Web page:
Vicente Quintana, El Nopalito Produce

Updated April 2019

Winner of 2016 Faces of Entrepreneurship Award

Vicente Quintana started El Nopalito Produce in Watsonville, CA with a 30-pound box of cactus paddles. In just eight years he turned his kitchen-table business into a thriving concern with ten employees, processing 10,000 pounds a week and distributing in more than 30 markets across central California.

Tender, young cactus leaves, or nopales, are a staple of Mexican cuisine. However, before they can be cooked and eaten they need to be trimmed and peeled and cut. It’s a time-consuming and sometimes prickly process which is why most people buy them pre-packed in convenience bags. These days processing is done by machines.

That’s not how Vicente operates at El Nopalito. He and his employees hand-process every cactus paddle. The extra effort pays off. Markets carrying Vicente’s nopales say that their quality keeps picky customers coming back and they have a longer shelf life than the machine-processed competitors. Vicente’s quality is so good that a few markets have dumped other brands and carry El Nopalito Produce exclusively.

Success didn’t come overnight, and it didn’t come alone. By 2013 he was struggling to process 2,000 pounds every week to meet the demands of his local markets. He realized he couldn’t grow the business from his kitchen and rented processing space in a local grocery store. But alone he could only do so much. Also, Vicente was beginning to worry about inspections, licenses and business plans – things he needed to meet existing demand.

Vicente saw an ad for a business education program called “Empresario” on a local TV channel. El Pajaro Community Development Corporation (El Pajaro) offered a 10-week training that teaches people how to build a business plan. When he took the class, Vicente learned about El Pajaro’s Commercial Kitchen Incubator, where people can rent time in a commercial-quality kitchen that meets stringent health and safety regulations at a reasonable rate, drastically reducing start-up costs for small food-based businesses. Vicente knew it would be a perfect fit.

When the commercial kitchen opened in the fall of 2013, Vicente was able to increase production. Meanwhile, El Pajaro kept assisting him in other ways. Cesario Ruiz, the kitchen incubator’s facility manager said, “The biggest benefit that he has obtained from the organization is being able to obtain all the proper documentation and all that he needs to have his business operate in a legit way.” Knowing that language was also a big barrier for Vicente, Cesario wrote down all the documentation for him to make sure El Nopalito was providing the right information to the state. Cesario estimates that Vicente received more than 40 hours of individualized support from El Pajaro.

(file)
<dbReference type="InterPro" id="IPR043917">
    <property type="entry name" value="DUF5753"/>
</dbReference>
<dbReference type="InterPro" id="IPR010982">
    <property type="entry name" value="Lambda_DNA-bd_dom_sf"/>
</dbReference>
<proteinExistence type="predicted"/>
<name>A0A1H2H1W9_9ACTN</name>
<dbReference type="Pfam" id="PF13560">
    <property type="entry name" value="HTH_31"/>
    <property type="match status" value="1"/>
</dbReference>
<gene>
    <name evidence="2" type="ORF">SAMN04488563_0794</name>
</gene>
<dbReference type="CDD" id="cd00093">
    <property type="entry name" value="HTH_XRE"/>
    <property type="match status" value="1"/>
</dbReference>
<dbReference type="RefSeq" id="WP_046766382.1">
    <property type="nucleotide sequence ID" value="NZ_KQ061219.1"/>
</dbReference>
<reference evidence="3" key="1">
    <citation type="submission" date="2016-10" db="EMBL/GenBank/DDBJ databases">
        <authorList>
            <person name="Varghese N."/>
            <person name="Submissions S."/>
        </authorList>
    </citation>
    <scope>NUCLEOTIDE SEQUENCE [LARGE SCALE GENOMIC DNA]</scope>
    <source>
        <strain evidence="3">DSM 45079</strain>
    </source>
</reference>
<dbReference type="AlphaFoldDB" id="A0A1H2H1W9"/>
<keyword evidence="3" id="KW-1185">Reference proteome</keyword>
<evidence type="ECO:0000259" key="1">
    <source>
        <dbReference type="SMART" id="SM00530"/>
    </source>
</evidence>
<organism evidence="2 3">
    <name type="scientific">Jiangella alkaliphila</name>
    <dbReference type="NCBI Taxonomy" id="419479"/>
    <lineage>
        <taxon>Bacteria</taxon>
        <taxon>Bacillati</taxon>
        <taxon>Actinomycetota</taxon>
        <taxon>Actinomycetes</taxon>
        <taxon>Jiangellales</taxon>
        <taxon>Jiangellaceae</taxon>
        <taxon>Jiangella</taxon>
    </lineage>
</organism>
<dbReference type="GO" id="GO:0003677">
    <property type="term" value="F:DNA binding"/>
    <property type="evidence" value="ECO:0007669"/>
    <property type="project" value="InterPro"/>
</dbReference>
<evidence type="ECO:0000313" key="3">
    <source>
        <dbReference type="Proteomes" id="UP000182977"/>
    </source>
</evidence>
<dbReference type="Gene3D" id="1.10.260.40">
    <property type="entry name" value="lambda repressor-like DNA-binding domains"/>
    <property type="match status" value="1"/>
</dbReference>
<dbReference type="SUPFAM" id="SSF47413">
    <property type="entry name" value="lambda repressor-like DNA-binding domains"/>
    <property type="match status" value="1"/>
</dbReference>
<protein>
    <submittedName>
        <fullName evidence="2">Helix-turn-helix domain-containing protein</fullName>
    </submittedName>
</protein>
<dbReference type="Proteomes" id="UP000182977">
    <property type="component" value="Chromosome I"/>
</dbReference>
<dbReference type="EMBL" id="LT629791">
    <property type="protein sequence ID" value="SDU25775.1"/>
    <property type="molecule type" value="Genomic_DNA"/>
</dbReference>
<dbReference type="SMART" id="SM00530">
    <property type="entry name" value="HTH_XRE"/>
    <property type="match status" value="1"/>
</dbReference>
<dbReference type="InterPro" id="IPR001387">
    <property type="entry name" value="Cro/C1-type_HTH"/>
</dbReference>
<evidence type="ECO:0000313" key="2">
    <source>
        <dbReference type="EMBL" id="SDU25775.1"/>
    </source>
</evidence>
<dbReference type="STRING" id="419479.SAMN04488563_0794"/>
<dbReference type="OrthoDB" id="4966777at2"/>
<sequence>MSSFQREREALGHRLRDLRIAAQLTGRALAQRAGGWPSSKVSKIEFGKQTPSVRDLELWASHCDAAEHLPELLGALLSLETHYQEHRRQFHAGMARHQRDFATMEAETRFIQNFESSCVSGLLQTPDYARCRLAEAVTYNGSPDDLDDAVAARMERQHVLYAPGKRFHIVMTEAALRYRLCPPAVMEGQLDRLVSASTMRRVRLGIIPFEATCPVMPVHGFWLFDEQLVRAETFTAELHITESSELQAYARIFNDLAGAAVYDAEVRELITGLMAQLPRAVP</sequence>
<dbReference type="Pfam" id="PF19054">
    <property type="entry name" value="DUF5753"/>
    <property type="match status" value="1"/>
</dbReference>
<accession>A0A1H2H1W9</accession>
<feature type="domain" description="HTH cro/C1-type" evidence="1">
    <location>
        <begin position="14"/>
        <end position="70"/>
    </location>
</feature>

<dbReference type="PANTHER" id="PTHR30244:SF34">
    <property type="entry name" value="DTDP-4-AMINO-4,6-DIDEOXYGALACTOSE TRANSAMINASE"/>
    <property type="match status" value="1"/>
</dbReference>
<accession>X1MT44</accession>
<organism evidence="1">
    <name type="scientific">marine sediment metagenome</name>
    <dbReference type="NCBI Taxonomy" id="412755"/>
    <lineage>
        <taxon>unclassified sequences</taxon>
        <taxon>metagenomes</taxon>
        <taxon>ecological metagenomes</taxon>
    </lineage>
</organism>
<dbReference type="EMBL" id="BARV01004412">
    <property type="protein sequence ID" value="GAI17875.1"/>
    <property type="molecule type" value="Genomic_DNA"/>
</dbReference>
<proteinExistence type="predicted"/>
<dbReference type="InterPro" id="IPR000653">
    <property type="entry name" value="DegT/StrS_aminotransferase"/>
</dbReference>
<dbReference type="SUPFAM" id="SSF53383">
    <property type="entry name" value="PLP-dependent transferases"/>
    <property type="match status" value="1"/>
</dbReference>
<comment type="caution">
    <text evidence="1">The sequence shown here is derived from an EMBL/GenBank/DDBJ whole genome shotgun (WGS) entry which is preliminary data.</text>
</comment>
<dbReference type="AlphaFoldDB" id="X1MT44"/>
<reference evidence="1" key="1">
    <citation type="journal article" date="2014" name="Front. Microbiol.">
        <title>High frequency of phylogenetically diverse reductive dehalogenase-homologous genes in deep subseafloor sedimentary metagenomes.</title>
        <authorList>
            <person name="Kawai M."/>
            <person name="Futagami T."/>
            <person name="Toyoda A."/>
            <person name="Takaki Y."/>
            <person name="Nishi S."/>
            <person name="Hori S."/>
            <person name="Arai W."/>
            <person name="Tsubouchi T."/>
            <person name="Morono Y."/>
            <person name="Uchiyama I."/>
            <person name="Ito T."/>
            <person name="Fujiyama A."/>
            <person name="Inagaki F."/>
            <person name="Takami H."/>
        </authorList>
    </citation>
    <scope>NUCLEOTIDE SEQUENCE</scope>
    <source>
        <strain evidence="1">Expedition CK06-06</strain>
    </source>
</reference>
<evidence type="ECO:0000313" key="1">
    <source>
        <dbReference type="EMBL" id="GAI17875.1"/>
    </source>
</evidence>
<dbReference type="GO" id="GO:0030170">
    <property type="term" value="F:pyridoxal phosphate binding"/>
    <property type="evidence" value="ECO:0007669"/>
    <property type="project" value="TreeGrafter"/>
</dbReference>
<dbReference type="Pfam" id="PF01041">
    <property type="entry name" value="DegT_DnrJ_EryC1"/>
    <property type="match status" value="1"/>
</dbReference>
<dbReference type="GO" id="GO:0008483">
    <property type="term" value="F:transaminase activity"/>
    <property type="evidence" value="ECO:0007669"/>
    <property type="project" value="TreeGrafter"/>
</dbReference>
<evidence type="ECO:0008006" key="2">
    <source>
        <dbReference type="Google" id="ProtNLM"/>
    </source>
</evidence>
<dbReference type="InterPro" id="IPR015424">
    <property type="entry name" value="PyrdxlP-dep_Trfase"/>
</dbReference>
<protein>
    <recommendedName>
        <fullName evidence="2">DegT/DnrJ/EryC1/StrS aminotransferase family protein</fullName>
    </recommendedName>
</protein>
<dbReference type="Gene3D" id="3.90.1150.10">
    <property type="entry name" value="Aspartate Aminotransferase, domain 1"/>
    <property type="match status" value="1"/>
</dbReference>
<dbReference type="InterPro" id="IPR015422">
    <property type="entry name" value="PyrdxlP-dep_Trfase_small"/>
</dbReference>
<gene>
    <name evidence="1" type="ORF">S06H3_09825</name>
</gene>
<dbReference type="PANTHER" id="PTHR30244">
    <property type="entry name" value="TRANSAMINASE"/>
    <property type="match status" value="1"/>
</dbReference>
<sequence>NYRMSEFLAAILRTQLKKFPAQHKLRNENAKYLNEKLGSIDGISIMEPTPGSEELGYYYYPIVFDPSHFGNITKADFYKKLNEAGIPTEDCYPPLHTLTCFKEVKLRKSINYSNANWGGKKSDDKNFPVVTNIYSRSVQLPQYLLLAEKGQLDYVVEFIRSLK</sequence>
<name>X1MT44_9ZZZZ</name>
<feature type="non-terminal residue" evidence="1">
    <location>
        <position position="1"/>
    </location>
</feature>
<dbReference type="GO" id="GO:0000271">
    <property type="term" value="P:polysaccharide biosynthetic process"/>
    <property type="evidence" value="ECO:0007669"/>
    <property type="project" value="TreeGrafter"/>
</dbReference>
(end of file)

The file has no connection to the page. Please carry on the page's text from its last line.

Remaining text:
In no time, El Nopalito’s production went from 500 pounds a week to 1,000 and then 1,200 – thanks to a distribution deal with the Mi Pueblo grocery chain which owned 19 stores in the Central Coast and the Bay Area. Vicente started hiring help, and within two years he had three employees.

But he’s had his ups and downs. A little over a year ago, Mi Pueblo was bought out by Cárdenas Market, who dropped El Nopalito. “He ended up losing his biggest account and that set him back, but he already had a pretty established number of accounts,” said Cesario.  

Vicente began thinking of other ways to expand and diversify his business. To increase his distribution area, Vicente needed a refrigerated truck to deliver fresh product to other parts of California. “Unfortunately, we weren’t able to help him because it exceeded the amount that we could help him with,” said Cesario. Even though El Pajaro couldn’t help with funding, Vincente found a different source to buy the truck. And he didn’t stop there.

“His vision has always been to get some land,” said Cesario. Vicente met a farmer in Los Baños and bought his entire nopales production. But the following year, the farmer couldn’t properly care for the farm and didn’t have a good yield, which meant no nopales for Vicente. That got him thinking about purchasing or leasing the land. “The organization helped him put some projections together again, making sure that he was making the right move.”   

Vicente recently acquired 30 acres of land and wants to increase the yields to have enough production. And he has bigger plans. “One of the things he really wants to do is certify this piece of land as organic,” Cesario said.

However, organic plans are on hold after an unexpected event. Two months ago, Cárdenas Market reached out to him – they wanted him to be their official nopal distributor again. Vicente was thrilled as this means more business, but that comes with its own problems. He doesn’t have enough supply to fulfill his orders. After doing some research, he’s found something that could be the solution.

“Vicente found that he could buy hand-peeled nopales from a distribution center in LA,” said Cesario. By outsourcing production, Vicente can focus on distribution and reach his fulfillment goals. However, that means cutting his labor force by 50 percent in the short run. Cesario believes he can make up for that once his business grows.

Cesario is confident that Vicente can make it work because he’s always looking for ways to grow his business – like producing frozen nopales. “He’s in the middle of developing a product that will hold in the freezer and still continue to provide the right consistency and the right quality to the end consumer,” Cesario said. “It’s exciting to see how his mentality doesn’t stop, it continues moving forward.”

Written by Cassandra Stern, a freelance writer from Albany, CA.